5. People Matter More than Terminology

Last week I watched as a friendly Facebook conversation among pastors turned into a theological battle. All because one pastor insisted that any church using the term Easter was compromising with paganism.

After watching the back-and-forth battle escalate, I clicked on the instigator’s name to read his Facebook page. On it, he describes his church as “one of the few churches that actually preaches the cross.” So maybe we should be more worried about pride than paganism.

How many people have turned away from the church and the message of the resurrection, not because they reject Jesus, but because they can’t see him clearly through the fog of churches and ministers claiming a false moral superiority while causing divisiveness over petty issues? (Yes, petty. Using or not using Easter is hardly a core doctrine. And I’m not linking to the pastor in question because there’s no need to personalize this.)

If you prefer Resurrection Sunday, I get it. Keep using it. But don’t condemn churches that call it Easter.

Celebrate Jesus and his resurrection this Sunday and every day. And work alongside others who celebrate it with you – no matter what they call it.


So what do you think? Can we all agree to celebrate the resurrection together?

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19 thoughts on “Yes, My Church Still Calls It Easter – Here are 5 Reasons Why”

  1. We will use both in all our promotions, including our FaceBook posts, and on our website. Primarily we want to identify with the well known term Easter. It’s the word, used for generations in our part of the country, that identifies the celebration of Christ’s Resurrection. We’re making this Sunday an emphasis on Amazing Salvation extended to us by Jesus triumph over sin. The name of the day is of little importance to us.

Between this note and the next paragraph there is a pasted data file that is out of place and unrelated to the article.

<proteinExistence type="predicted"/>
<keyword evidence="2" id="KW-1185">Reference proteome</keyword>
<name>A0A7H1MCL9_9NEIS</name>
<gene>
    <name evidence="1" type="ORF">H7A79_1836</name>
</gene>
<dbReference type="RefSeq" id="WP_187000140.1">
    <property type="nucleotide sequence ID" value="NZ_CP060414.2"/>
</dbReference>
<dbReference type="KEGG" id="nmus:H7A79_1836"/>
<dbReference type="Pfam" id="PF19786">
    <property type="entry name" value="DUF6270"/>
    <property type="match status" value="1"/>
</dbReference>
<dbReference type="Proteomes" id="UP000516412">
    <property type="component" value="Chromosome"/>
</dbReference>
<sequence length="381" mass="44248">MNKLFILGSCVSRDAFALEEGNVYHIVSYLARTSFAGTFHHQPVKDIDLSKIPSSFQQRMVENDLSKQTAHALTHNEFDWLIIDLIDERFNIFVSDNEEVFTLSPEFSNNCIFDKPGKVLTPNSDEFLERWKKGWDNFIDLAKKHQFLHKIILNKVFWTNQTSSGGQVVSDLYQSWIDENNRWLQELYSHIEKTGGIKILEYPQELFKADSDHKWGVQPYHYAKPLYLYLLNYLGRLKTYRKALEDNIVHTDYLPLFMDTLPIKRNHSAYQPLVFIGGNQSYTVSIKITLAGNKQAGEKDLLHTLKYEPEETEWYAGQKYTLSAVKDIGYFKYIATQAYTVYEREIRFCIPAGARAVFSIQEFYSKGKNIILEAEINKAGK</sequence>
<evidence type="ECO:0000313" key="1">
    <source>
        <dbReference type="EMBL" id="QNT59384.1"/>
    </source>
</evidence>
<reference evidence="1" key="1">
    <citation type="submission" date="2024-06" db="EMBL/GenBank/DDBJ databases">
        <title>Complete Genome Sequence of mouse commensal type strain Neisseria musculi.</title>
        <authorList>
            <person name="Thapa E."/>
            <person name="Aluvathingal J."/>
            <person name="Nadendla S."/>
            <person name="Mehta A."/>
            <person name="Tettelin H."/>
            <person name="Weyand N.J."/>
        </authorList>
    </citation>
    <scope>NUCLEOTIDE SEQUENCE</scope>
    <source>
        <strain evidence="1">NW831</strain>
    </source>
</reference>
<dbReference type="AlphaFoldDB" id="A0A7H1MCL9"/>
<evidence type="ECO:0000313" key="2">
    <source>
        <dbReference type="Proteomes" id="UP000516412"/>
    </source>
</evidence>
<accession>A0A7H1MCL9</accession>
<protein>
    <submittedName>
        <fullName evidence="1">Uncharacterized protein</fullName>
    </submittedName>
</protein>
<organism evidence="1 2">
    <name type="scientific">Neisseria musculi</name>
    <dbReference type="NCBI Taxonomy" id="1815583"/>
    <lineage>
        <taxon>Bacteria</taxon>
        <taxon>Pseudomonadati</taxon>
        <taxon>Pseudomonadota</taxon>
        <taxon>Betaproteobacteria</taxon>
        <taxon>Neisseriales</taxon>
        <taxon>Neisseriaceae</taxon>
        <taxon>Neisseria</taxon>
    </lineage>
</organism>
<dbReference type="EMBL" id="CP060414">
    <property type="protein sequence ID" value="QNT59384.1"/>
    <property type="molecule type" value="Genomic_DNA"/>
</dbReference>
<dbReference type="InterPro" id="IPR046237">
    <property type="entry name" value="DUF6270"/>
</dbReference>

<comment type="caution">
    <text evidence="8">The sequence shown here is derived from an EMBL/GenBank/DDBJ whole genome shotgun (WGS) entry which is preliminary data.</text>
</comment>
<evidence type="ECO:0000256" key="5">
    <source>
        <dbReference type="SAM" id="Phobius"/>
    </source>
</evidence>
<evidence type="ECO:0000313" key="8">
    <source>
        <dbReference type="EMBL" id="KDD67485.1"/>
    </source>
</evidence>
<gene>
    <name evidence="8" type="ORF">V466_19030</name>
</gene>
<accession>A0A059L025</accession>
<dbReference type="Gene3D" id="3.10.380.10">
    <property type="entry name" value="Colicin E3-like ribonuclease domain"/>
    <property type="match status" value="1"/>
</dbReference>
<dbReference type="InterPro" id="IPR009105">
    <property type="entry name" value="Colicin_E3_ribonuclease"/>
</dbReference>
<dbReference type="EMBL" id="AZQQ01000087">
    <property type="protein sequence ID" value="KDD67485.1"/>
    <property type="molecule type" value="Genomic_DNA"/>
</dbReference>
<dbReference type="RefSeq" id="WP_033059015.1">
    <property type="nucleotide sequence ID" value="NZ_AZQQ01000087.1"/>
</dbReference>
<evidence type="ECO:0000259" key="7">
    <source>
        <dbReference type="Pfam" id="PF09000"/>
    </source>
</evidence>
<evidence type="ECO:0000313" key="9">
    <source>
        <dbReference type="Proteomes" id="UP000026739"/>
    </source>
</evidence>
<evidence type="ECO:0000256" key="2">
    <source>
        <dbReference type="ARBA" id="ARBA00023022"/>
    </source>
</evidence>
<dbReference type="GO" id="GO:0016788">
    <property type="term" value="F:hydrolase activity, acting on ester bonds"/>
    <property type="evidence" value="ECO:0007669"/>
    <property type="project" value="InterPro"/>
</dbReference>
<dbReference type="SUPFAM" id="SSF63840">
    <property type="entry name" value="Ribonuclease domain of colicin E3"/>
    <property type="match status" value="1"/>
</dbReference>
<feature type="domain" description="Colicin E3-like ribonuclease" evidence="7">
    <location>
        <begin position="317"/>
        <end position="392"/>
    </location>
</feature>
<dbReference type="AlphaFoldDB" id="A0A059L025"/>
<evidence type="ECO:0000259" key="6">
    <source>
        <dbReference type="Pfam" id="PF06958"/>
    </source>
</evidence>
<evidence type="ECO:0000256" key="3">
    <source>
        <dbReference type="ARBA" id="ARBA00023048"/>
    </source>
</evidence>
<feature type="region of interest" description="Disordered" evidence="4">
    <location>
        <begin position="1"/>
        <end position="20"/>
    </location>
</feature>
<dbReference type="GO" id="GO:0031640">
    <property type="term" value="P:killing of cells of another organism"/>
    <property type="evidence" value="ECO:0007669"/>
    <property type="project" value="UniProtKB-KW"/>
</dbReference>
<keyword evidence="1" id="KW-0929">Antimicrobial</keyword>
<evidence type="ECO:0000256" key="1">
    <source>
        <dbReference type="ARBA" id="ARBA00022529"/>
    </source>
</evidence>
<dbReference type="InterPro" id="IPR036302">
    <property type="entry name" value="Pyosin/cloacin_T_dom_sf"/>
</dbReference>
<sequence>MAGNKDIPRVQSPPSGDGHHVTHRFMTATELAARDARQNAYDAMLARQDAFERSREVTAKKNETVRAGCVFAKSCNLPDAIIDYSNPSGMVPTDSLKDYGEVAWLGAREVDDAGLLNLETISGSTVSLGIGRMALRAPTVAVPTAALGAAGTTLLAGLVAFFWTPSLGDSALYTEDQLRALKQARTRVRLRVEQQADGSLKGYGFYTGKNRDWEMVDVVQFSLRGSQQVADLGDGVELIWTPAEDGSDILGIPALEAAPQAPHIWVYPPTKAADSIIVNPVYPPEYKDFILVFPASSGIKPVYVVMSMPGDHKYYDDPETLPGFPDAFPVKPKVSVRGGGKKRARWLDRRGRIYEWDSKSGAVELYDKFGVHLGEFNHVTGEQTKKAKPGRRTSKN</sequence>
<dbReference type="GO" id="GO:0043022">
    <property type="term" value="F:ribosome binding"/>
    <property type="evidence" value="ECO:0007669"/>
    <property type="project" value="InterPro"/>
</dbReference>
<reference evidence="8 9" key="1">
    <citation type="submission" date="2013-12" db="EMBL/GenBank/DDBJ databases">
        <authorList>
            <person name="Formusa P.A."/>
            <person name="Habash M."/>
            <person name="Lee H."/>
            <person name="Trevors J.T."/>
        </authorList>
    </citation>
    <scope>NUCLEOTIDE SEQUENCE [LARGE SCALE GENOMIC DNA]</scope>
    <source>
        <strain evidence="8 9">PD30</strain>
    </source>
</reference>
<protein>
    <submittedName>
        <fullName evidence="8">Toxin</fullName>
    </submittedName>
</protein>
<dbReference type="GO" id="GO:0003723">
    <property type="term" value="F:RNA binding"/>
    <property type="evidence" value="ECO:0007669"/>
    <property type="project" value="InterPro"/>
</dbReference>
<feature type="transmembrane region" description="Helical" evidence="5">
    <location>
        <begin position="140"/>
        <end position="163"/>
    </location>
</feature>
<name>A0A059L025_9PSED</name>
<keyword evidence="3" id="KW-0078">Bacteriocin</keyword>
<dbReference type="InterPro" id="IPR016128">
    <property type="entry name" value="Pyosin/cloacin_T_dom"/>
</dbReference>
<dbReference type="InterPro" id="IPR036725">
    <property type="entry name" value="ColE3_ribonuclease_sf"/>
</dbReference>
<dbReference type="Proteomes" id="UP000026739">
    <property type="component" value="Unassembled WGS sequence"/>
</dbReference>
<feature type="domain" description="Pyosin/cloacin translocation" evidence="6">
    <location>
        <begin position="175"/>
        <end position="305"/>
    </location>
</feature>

I sometimes wonder if Christians, in their efforts to scrub all semblance of paganism from church vocabulary, haven’t ended up re-introducing and promoting something long since forgotten.

    Make it a Great Easter Week ! ! !

  2. Yep. We use both interchangeably for the same reasons as well. It just makes sense. If we’re in the business of communicating, we need to speak language that people understand. To *insist* on Resurrection Sunday over Easter really isn’t any different than insisting on Greek over English. It is technically more correct, but if we only spoke the gospel in Koine Greek we would fail to communicate to the people we’re trying to engage.

  3. Great words Karl. Honestly I was not aware of the whole Easter term issue until recently when a church member brought it to my attention. I came down pretty close to what you described. I often wonder if another attack of the enemy is to get the church off on such discussions. By debating the etymology of words (not bad in and of itself) that have changed over time it seems yet another diversion to what matters – proclaiming the Gospel. We are a redemption minded and driven people. Let’s keep redeeming as much of our broken world as possible for Jesus. That said, I have attempted to introduce both words for the sake of contextualizing the message to all.